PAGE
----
Fuster Cluck

Today turned out to be a bit of a fuster cluck. More on that later, but first an update on the ongoing celebration called Susanne and Roger bumming around the country.

We have settled in nicely to our house up in the mountains outside of Wenatchee. I think Sadie is glad to be settling down in a place for awhile; we have really put her through a lot lately. At first she couldn’t settle, but once we showed her all the comfortable furniture that was at her disposal, she has been much happier.

Sadie using white noise therapy for a nap

The back decks are wonderful and face the small creek that runs by the house. It so pleasant to sit out there and listen to rushing water and just feeling the gentle flow of time…and a nice Pinot passing over your lips 🙂 Sadie definitely appreciates it (not the Pinot).

Wenatchee is at an elevation of around 700′. The house sits up around 3500′ and the ski area is another 1500′ above that. I was hoping to ride my bike up and down the “hill,” but the lower 3 miles are a bit narrow and busy. Above that, it gets much better…but the grade averages around 10%. Better start training.

The weather was pretty stinky hot down in Wenatchee, but has been very pleasant up here. The smoke has come and gone, but hasn’t been too bad so that made all three of us quite happy.

After a day of chores down in Wenatchee, I decided to go for a MTB ride in the state park next to the house. The trails were quite fun if not exhausting at times. They snake around and around and around. You are constantly making hairpin turns, but they are super well engineered so they are quite easy and they put so many in the gradient is low on the climbs

Twisty turny trails at Squilchuck State Park

There are a ton of little wood bridges you have to navigate as well. Evidently, the neighbor next door hand split all of the planks. Most of them were no problem, but a few were pretty elevated and were only one or two planks wide. I chose to walk those. Maybe after 60 years I am starting to get smarter.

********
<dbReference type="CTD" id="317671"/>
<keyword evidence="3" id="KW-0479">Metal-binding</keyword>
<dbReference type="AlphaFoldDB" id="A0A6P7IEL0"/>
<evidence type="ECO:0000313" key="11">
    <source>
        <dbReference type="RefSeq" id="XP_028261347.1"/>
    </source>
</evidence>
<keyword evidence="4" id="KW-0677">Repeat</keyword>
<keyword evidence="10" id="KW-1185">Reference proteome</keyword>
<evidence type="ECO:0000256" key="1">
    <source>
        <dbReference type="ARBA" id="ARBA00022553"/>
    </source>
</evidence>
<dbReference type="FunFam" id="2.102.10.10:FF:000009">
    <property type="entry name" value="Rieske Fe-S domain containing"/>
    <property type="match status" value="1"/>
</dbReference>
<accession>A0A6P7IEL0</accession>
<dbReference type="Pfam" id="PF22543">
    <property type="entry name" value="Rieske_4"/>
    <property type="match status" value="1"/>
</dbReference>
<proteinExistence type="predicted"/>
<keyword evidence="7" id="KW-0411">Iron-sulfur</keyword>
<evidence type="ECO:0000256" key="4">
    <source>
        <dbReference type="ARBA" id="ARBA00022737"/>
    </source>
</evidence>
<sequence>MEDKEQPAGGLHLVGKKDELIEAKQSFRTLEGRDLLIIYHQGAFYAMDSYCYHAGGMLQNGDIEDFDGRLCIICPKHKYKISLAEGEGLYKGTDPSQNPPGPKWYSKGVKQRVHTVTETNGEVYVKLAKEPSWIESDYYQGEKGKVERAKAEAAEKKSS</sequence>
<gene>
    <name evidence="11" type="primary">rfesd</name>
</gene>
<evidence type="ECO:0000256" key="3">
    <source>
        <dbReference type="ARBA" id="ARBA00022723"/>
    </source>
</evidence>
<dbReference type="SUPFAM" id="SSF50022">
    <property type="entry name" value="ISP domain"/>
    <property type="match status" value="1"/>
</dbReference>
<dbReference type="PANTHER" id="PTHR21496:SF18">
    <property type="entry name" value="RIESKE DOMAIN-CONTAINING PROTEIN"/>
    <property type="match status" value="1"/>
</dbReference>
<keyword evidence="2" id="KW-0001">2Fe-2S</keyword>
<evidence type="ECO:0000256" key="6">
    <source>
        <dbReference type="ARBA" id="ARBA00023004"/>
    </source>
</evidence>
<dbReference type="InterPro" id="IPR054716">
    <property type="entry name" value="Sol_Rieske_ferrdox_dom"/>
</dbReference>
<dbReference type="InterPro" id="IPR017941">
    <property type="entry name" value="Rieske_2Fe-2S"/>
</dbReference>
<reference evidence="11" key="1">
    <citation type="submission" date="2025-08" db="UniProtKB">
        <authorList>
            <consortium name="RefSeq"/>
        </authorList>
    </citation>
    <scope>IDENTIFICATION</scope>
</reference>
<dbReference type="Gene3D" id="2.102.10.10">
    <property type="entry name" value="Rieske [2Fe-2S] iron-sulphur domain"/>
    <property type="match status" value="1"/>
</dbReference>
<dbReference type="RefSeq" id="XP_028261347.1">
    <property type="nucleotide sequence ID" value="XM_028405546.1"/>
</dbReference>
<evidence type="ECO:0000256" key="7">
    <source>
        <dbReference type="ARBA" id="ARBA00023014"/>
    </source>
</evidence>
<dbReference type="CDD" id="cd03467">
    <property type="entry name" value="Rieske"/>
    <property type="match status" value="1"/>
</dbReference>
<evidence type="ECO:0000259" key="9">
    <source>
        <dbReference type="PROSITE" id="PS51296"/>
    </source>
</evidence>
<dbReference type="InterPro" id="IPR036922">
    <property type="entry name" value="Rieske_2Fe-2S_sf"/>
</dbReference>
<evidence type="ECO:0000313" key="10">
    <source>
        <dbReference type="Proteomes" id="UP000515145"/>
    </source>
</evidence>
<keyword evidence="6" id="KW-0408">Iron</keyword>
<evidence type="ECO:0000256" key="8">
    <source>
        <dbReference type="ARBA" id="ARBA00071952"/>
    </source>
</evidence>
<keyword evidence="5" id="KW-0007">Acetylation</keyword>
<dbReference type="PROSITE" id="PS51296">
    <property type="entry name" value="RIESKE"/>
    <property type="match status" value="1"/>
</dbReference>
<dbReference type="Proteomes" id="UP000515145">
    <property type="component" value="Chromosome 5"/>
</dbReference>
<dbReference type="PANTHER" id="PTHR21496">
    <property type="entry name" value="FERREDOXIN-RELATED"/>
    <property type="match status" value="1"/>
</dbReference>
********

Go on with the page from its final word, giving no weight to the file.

On our second morning, we drove up the road to do a 4 mile hike up the Devil’s Spur. It was a pleasant hike that came out into a nice view spot looking all the way down into the valley. It was still a bit smokey, so it wasn’t a dramatic as it might have been on a clear day. I wanted to scope it out for riding as well, because it leads to an area that is, to quote one of the MTB websites “unquestionably the best ride in all of Washington”. Them is big words.

View from Devil’s Spur

Overall, the trail was predominantly blue and no problem. A few tricky steeps with some rocks, but almost all of it was rideable except for the last few hundred yards which were pretty exposed. The riding itself wouldn’t be hard, but the penalty points for screwing up are bigger than an old fart like me would be willing to experience. So, bottom line: Very doable with some hike-a-bike in a few sections.

Ok, so now on to the Fuster Cluck. I had wanted to head up toward Leavenworth and do a hike up to a lake where we could enjoy the amazing views and do a little lake fishing. There were a bunch, but I found one that looked like a good distance and not too hard — Eightmile lake. I sent the link to Susanne and she approved. The only minor concern raised was the “rough road to get to the trailhead.” Awesome, no worries for Lewis. He loves offroading.

We had coffee, packed up the stuff and headed out.

One thing here in Washington, is that almost everywhere you go, you need to have a pass (Discover Pass) that allows you to park on all the state lands. Normally, this would be easy to do online, but we have no way to print, so we needed to go to the forest service office and get one. So that was our fist stop. We got there and couldn’t quite tell where the front door was. After a few attempts, Susanne came back and informed me that because of COVID they only issued Discover Passes if you had an appointment. Doh! Boofer #1.